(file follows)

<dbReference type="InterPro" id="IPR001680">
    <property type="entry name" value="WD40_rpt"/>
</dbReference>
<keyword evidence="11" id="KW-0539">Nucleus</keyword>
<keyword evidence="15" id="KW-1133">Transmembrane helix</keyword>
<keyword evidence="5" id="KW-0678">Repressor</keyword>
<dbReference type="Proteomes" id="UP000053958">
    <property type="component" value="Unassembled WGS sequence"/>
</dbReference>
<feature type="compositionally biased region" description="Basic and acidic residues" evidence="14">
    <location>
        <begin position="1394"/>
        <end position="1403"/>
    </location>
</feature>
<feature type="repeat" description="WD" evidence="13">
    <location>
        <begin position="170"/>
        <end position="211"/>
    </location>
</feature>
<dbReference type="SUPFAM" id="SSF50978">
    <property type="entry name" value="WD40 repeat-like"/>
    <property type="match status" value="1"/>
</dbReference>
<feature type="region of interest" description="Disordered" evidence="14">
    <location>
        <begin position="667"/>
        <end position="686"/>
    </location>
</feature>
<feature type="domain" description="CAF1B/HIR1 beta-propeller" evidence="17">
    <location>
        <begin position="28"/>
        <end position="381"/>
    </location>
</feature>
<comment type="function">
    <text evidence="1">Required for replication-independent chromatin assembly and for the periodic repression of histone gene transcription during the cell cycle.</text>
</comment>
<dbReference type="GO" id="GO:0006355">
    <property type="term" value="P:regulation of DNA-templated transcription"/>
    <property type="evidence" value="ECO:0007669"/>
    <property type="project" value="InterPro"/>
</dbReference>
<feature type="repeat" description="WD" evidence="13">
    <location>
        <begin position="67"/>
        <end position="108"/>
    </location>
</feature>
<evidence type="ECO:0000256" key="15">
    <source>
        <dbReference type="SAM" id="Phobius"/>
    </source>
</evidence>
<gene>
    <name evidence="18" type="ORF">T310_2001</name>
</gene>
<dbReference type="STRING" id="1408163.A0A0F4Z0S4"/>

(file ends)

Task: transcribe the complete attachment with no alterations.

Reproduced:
<dbReference type="InterPro" id="IPR001680">
    <property type="entry name" value="WD40_rpt"/>
</dbReference>
<keyword evidence="11" id="KW-0539">Nucleus</keyword>
<keyword evidence="15" id="KW-1133">Transmembrane helix</keyword>
<keyword evidence="5" id="KW-0678">Repressor</keyword>
<dbReference type="Proteomes" id="UP000053958">
    <property type="component" value="Unassembled WGS sequence"/>
</dbReference>
<feature type="compositionally biased region" description="Basic and acidic residues" evidence="14">
    <location>
        <begin position="1394"/>
        <end position="1403"/>
    </location>
</feature>
<feature type="repeat" description="WD" evidence="13">
    <location>
        <begin position="170"/>
        <end position="211"/>
    </location>
</feature>
<dbReference type="SUPFAM" id="SSF50978">
    <property type="entry name" value="WD40 repeat-like"/>
    <property type="match status" value="1"/>
</dbReference>
<feature type="region of interest" description="Disordered" evidence="14">
    <location>
        <begin position="667"/>
        <end position="686"/>
    </location>
</feature>
<feature type="domain" description="CAF1B/HIR1 beta-propeller" evidence="17">
    <location>
        <begin position="28"/>
        <end position="381"/>
    </location>
</feature>
<comment type="function">
    <text evidence="1">Required for replication-independent chromatin assembly and for the periodic repression of histone gene transcription during the cell cycle.</text>
</comment>
<dbReference type="GO" id="GO:0006355">
    <property type="term" value="P:regulation of DNA-templated transcription"/>
    <property type="evidence" value="ECO:0007669"/>
    <property type="project" value="InterPro"/>
</dbReference>
<feature type="repeat" description="WD" evidence="13">
    <location>
        <begin position="67"/>
        <end position="108"/>
    </location>
</feature>
<evidence type="ECO:0000256" key="15">
    <source>
        <dbReference type="SAM" id="Phobius"/>
    </source>
</evidence>
<gene>
    <name evidence="18" type="ORF">T310_2001</name>
</gene>
<dbReference type="STRING" id="1408163.A0A0F4Z0S4"/>